So, tell us a bit about the play…
‘Lights! Planets! People!’ is a one-woman show about Maggie Hill, who is a world-renowned astronomer. The show begins with her giving a lecture to a group of 16-18 year old women, to inspire them into the world of science. But Maggie is terrified: she’s suffering with anxiety and doesn’t know if she can get through the lecture, due to her recent heartbreak, and the fact her career has gone up in flames. We then flash back to her therapy session and parts of her life, to build a picture of who she is and what’s going to happen next. Maggie has bipolar, so it’s a play that grapples with mental health, science and women in positions of power.
How have you played with the One-Woman format?
Well, throughout the play there are recorded voices to help paint Maggie’s world. But at the beginning the audience ‘play the part’ of the young women. Throughout the lecture we use recorded voices of these young women, played from the perspective of the audience. This has made past audiences a bit confused, but I quite like the discomfort it creates; it makes them feel like they are part of the action. Because the show aims to raise some ethical questions, I wanted people in the audience to feel like they should start answering those questions for themselves, and assess where they stand on the ethical continuum that we’re presenting. Sometimes I feel like audiences don’t do this unless they’re forced to. We have actually had an audience member ask a question to Maggie in one of the shows, but Karen, who is amazing playing Maggie, managed to answer it on her feet!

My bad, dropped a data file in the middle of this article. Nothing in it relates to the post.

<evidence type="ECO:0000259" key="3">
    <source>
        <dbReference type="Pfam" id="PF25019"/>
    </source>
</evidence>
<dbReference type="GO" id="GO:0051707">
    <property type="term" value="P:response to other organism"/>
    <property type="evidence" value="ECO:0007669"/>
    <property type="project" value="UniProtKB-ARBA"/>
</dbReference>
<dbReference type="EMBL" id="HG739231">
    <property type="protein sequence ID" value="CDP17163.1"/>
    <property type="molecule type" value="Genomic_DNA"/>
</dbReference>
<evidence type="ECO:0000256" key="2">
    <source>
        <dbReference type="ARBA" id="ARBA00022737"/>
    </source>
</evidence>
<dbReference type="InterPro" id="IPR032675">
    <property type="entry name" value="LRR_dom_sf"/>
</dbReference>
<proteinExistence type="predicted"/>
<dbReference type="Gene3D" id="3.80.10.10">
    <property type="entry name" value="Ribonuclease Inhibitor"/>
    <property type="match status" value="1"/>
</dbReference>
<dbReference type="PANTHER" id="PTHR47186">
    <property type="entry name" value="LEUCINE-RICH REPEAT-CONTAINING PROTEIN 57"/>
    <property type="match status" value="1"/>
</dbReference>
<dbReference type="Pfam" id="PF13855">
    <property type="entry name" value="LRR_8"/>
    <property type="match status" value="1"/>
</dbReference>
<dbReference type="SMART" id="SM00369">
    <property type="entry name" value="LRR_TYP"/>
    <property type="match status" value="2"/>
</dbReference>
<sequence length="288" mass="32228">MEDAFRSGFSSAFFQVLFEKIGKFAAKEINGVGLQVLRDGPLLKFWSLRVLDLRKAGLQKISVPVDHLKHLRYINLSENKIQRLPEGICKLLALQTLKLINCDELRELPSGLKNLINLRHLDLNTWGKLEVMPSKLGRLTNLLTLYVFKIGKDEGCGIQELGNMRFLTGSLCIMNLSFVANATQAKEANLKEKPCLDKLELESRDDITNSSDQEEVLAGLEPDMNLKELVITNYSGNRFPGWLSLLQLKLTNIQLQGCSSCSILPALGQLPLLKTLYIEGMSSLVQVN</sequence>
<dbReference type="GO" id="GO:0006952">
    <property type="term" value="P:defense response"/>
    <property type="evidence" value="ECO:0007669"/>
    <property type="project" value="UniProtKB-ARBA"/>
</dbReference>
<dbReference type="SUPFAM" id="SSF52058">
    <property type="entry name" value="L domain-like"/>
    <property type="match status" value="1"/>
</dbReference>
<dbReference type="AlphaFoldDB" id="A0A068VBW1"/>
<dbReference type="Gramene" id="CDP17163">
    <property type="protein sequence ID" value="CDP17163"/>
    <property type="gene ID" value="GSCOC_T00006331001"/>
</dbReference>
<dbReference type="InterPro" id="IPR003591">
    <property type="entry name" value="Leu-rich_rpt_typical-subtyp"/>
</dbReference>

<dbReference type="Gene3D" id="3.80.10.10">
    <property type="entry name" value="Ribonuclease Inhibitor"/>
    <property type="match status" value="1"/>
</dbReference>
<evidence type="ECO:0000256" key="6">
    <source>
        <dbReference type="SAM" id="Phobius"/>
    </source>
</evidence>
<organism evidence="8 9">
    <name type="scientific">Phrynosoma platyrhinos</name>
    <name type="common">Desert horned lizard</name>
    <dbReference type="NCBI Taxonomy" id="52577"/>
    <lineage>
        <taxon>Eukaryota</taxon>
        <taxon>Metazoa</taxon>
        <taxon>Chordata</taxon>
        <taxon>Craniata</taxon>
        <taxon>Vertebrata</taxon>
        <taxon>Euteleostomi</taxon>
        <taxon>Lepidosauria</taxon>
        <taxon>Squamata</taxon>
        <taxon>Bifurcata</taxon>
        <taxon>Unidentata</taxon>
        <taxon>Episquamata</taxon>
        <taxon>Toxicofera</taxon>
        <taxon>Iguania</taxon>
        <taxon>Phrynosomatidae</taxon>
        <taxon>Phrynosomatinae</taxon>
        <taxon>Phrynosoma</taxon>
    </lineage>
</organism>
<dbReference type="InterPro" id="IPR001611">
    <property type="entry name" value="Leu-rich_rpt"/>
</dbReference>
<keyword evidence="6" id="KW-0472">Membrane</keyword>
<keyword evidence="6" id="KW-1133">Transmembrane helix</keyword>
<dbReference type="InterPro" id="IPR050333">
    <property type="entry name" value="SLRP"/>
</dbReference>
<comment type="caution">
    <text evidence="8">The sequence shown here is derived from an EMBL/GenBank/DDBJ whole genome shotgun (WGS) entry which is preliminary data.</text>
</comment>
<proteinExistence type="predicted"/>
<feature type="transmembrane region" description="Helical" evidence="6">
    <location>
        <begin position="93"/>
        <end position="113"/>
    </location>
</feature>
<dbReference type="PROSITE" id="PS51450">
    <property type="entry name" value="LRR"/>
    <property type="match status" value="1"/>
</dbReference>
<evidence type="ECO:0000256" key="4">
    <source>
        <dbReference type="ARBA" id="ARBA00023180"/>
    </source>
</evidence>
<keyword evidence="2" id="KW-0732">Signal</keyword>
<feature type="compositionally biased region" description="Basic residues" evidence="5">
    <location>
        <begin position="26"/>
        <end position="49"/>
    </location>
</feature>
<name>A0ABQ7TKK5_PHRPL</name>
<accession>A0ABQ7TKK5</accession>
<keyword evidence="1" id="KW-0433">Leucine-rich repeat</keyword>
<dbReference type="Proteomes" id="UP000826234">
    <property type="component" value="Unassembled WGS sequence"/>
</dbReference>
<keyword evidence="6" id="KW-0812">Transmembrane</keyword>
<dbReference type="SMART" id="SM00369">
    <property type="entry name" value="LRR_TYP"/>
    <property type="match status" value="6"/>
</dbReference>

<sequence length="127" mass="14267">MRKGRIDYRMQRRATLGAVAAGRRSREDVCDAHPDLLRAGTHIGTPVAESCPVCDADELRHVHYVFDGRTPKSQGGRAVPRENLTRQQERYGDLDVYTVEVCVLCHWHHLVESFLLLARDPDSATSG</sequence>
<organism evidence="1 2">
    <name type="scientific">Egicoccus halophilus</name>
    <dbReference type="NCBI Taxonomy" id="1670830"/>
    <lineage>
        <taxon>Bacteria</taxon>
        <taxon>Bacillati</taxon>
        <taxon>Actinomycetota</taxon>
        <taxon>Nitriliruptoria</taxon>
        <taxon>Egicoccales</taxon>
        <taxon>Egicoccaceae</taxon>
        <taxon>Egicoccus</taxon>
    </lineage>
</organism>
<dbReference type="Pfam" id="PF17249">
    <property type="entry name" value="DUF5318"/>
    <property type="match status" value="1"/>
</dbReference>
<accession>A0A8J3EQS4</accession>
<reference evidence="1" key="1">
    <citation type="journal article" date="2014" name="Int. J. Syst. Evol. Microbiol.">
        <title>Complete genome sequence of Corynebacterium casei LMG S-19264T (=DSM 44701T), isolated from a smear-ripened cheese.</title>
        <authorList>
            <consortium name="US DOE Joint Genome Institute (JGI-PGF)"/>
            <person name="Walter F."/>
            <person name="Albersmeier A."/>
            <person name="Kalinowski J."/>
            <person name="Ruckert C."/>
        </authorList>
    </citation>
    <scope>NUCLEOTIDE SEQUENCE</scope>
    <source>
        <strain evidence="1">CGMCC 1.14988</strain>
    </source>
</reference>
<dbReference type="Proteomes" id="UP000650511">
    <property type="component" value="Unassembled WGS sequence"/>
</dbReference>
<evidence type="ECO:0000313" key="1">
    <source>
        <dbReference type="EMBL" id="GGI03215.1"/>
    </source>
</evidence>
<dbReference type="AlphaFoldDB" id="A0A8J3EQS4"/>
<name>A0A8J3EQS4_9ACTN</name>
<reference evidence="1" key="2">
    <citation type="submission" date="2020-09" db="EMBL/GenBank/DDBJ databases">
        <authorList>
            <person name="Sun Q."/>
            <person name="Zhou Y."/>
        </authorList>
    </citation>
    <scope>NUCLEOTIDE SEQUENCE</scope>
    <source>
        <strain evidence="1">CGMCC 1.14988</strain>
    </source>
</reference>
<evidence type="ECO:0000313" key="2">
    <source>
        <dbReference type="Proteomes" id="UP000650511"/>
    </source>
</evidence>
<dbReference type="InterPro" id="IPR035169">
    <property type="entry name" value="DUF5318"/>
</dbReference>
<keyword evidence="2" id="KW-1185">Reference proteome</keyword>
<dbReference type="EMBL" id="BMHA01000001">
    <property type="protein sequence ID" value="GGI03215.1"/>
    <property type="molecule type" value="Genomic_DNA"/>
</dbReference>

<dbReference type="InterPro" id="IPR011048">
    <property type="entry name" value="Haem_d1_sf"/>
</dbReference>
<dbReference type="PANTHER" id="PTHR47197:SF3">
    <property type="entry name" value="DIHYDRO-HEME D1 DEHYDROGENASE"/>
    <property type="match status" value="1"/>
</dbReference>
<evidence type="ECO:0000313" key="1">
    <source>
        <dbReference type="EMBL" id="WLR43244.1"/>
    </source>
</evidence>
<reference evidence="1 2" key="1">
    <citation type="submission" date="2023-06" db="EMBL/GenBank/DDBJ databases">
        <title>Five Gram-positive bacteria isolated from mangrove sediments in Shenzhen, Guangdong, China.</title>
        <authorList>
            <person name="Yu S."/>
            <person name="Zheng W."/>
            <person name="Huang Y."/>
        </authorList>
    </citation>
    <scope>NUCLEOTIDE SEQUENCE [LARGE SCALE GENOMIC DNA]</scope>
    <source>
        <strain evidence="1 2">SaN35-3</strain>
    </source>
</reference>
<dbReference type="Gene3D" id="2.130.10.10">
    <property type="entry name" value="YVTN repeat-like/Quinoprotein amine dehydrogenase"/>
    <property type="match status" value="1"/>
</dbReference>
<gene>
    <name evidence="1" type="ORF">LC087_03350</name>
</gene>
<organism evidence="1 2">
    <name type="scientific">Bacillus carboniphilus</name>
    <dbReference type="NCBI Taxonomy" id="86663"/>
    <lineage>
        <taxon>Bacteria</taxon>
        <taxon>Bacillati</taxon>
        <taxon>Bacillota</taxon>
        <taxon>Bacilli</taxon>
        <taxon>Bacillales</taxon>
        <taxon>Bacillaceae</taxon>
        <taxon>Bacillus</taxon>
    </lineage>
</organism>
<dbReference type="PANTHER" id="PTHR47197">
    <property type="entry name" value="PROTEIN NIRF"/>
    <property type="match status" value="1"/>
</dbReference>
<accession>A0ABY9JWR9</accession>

What inspired the first idea for the play?
I got asked to do a residency with a group of other artists called ‘This Is Tomorrow’, run by a theatre company called China Plate. They paired us up with producers and academics at Warwick University, in a range of different fields, each of whom gave us a lecture on their subjects. One of these was space science, which was the one that really blew my mind, and I knew it had real potential for a performance piece. So I went away and did some work on it and eventually Warwick Arts Centre commissioned the idea, and I started making it. I decided I wanted to be part of the collaborative process myself, rather than just writing it.
What was the process of developing the play with your actor like, and how did you find directing it?
It was really rewarding because I feel like I became a better writer from the development process. From working in the rehearsal room you get a sense for which lines work. That back and forth process, of having Karen perform early drafts of the text was so informative. We worked through it together to figure out which parts of the script didn’t work, and which could work with the right direction and performance. I think this made us both better, especially as we were the only ones in the room together, which was quite intense, but it meant we were able to be really honest and trusting with each other. From this, we definitely developed a language to improve on both sides.
I also worked with a filmmaker, who did some video work for the scene transitions, which we’ve put in to illustrate specific time frames. Working out how to do transitions can be tricky, so this was great for me, as I love working with film.
In contrast to working in collaboration, do you find writing alone isolating?